DE OFCCP Week In Review (WIR)The DE OFCCP Week in Review (WIR) is a simple, fast and direct summary of relevant happenings in the OFCCP regulatory environment, authored by experts John C. Fox, Candee Chambers and Jennifer Polcer. In today’s edition, they discuss:

Thursday, January 24, 2019: OFCCP Reached Out

logo for the Office of Federal Contract Compliance Programs (OFCCP)OFCCP sent out an email to their subscribers entitled, “Do you
have a burning question?” The correspondence highlights
Directive 2019-03, which addresses Opinion Letters and the
OFCCP Help Desk. The details included:

We Value Your Suggestions

We will be regularly monitoring Help Desk inquiries for issues suitable to be turned into anonymous Opinion Letters upon consent of the submitter.  However, in order to ensure these letters are truly responsive to stakeholder questions and concerns, we are inviting direct input from you or your legal counsel.

Please reach out through the Help Desk portal to submit suggestions for issues that you would like to see addressed in specific Opinion Letters.  You may also email OFCCPOpinionLetters@dol.gov or mail your suggestions to the address below.

U.S. Department of Labor
Office of Federal Contract Compliance Programs
ATTN: Division of Policy and Program Development
200 Constitution Avenue, NW
Suite C-3325
Washington, D.C. 20210

Request an Opinion Letter

 

Friday, January 25, 2019: NLRB Returned to Long-Standing Independent Contractor Standard

Official Seal for the National Labor Relations Board (NLRB)The National Labor Relations Board (“NLRB”) returned to its long-standing independent-contractor standard, reaffirming the Board’s adherence to the traditional common-law test.  In doing so, the Board clarified the role entrepreneurial opportunity plays in its determination of independent-contractor status, as the D.C. Circuit has recognized.

The Case

SuperShuttle DFW, Inc., involved shuttle-van-driver franchisees of SuperShuttle at Dallas-Fort Worth Airport. Applying its clarified standard, the Board concluded that the franchisees are not statutory employees under the National Labor Relations Act (the Act), but rather independent contractors excluded from the Act’s coverage.

 

The Board found that the franchisees’ leasing or ownership of their work vans, their method of compensation, and their nearly unfettered control over their daily work schedules and working conditions provided the franchisees with significant entrepreneurial opportunity for economic gain.  These factors, along with the absence of supervision and the parties’ understanding that the franchisees are independent contractors, resulted in the Board’s finding that the franchisees are not employees under the Act. The decision affirms the Acting Regional Director’s finding that the franchisees are independent contractors.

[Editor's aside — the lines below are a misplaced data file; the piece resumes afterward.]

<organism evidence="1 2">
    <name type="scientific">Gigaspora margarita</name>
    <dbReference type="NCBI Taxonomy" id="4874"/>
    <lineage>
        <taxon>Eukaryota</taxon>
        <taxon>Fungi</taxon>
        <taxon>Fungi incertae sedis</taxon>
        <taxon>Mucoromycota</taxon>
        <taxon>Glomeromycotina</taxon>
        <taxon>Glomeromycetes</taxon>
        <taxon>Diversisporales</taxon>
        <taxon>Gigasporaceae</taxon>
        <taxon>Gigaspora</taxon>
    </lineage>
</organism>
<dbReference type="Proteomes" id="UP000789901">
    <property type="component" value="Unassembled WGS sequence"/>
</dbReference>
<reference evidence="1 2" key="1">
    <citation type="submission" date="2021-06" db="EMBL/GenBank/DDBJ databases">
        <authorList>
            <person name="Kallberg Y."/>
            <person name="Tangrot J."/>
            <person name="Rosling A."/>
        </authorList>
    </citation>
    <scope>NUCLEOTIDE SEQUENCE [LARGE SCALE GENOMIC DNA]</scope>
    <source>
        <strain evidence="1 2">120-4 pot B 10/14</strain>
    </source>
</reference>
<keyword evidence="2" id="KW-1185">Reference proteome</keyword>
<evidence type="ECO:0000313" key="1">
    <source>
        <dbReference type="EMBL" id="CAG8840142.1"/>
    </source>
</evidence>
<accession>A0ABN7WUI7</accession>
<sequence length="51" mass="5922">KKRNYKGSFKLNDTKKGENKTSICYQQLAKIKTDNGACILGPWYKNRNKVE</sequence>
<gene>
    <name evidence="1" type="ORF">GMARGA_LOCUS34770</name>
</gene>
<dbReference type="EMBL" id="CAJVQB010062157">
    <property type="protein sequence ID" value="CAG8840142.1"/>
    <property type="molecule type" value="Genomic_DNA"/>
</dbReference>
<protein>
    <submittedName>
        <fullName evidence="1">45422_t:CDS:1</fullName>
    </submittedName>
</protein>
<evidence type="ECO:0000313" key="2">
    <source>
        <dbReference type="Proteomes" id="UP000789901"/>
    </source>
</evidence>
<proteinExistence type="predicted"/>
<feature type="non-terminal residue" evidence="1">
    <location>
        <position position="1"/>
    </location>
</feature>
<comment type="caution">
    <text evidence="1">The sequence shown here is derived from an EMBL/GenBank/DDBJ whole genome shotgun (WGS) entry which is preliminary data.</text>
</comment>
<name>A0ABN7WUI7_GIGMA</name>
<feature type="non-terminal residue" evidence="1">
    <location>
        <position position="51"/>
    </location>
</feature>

The Overruled Case

FedEx Home Delivery, a 2014 NLRB decision that modified the applicable test for determining independent-contractor status by severely limiting the significance of a worker’s entrepreneurial opportunity for economic gain.

Chairman John F. Ring was joined by Members Marvin E. Kaplan and William J. Emanuel in the majority opinion.  Member Lauren McFerran dissented.

 

Friday, January 25, 2019: EEOC Back in Business

President Trump signed a Bill,Further Additional Continuing Appropriations Act, 2019,” putting the lights back on, temporarily, in Government offices. The Bill includes a short-term continuing resolution that provides fiscal year 2019 appropriations through February 15, 2019. On the labor front, this means back to work for the Equal Employment Opportunity Commission (“EEOC”), at least for now. No word yet on what this means for the March 31 due date for EEO-1 reports.

Reminder: Post OSHA Reports February 1st

Official Seal for the U.S. Department of LaborAll employers required to keep Form 300, the Injury and Illness Log, must post Form 300A, the annual summary of job-related injuries and illnesses, in a workplace common area starting
Feb. 1 through April 30. Form 300A reports a business’s total number of fatalities, missed workdays, job transfers or restrictions, and injuries and illnesses as recorded on Form 300. It also includes the number of employees and the hours they worked for the year. If there were no recordable injuries or illnesses, a company must still post the form, with zeroes on the appropriate lines.

Find OSHA Injury and Illness Recordkeeping & Reporting Requirements here.

THIS COLUMN IS MEANT TO ASSIST IN A GENERAL UNDERSTANDING OF THE CURRENT LAW AND PRACTICE RELATING TO OFCCP. IT IS NOT TO BE REGARDED AS LEGAL ADVICE. COMPANIES OR INDIVIDUALS WITH PARTICULAR QUESTIONS SHOULD SEEK ADVICE OF COUNSEL.

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